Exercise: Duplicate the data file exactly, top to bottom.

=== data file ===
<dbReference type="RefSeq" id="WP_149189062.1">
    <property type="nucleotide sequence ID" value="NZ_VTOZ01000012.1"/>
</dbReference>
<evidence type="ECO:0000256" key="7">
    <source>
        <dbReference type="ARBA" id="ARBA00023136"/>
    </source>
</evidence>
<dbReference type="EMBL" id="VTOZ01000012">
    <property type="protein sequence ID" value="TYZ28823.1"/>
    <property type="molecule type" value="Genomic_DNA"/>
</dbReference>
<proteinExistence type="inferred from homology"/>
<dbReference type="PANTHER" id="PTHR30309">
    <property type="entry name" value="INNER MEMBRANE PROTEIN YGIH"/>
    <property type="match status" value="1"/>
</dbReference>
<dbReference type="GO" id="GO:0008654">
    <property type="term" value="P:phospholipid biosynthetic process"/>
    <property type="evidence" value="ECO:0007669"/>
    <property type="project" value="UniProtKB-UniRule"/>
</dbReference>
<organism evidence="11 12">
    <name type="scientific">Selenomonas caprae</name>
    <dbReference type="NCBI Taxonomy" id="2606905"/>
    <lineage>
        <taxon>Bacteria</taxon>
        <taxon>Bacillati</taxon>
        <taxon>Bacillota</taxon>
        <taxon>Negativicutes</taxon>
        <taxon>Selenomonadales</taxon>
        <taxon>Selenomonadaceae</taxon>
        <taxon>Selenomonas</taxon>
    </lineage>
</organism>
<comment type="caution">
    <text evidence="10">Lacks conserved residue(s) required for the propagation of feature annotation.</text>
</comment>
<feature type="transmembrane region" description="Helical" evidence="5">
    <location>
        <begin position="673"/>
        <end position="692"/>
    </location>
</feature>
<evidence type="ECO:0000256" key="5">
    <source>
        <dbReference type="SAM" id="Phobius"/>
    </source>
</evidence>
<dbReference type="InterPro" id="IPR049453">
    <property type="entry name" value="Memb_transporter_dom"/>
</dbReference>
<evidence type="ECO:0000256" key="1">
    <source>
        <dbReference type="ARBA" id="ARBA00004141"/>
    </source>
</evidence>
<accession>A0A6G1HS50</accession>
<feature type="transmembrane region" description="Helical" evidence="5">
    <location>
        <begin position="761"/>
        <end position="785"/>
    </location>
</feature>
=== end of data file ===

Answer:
<dbReference type="RefSeq" id="WP_149189062.1">
    <property type="nucleotide sequence ID" value="NZ_VTOZ01000012.1"/>
</dbReference>
<evidence type="ECO:0000256" key="7">
    <source>
        <dbReference type="ARBA" id="ARBA00023136"/>
    </source>
</evidence>
<dbReference type="EMBL" id="VTOZ01000012">
    <property type="protein sequence ID" value="TYZ28823.1"/>
    <property type="molecule type" value="Genomic_DNA"/>
</dbReference>
<proteinExistence type="inferred from homology"/>
<dbReference type="PANTHER" id="PTHR30309">
    <property type="entry name" value="INNER MEMBRANE PROTEIN YGIH"/>
    <property type="match status" value="1"/>
</dbReference>
<dbReference type="GO" id="GO:0008654">
    <property type="term" value="P:phospholipid biosynthetic process"/>
    <property type="evidence" value="ECO:0007669"/>
    <property type="project" value="UniProtKB-UniRule"/>
</dbReference>
<organism evidence="11 12">
    <name type="scientific">Selenomonas caprae</name>
    <dbReference type="NCBI Taxonomy" id="2606905"/>
    <lineage>
        <taxon>Bacteria</taxon>
        <taxon>Bacillati</taxon>
        <taxon>Bacillota</taxon>
        <taxon>Negativicutes</taxon>
        <taxon>Selenomonadales</taxon>
        <taxon>Selenomonadaceae</taxon>
        <taxon>Selenomonas</taxon>
    </lineage>
</organism>
<comment type="caution">
    <text evidence="10">Lacks conserved residue(s) required for the propagation of feature annotation.</text>
</comment>
<feature type="transmembrane region" description="Helical" evidence="5">
    <location>
        <begin position="673"/>
        <end position="692"/>
    </location>
</feature>
<evidence type="ECO:0000256" key="5">
    <source>
        <dbReference type="SAM" id="Phobius"/>
    </source>
</evidence>
<dbReference type="InterPro" id="IPR049453">
    <property type="entry name" value="Memb_transporter_dom"/>
</dbReference>
<evidence type="ECO:0000256" key="1">
    <source>
        <dbReference type="ARBA" id="ARBA00004141"/>
    </source>
</evidence>
<accession>A0A6G1HS50</accession>
<feature type="transmembrane region" description="Helical" evidence="5">
    <location>
        <begin position="761"/>
        <end position="785"/>
    </location>
</feature>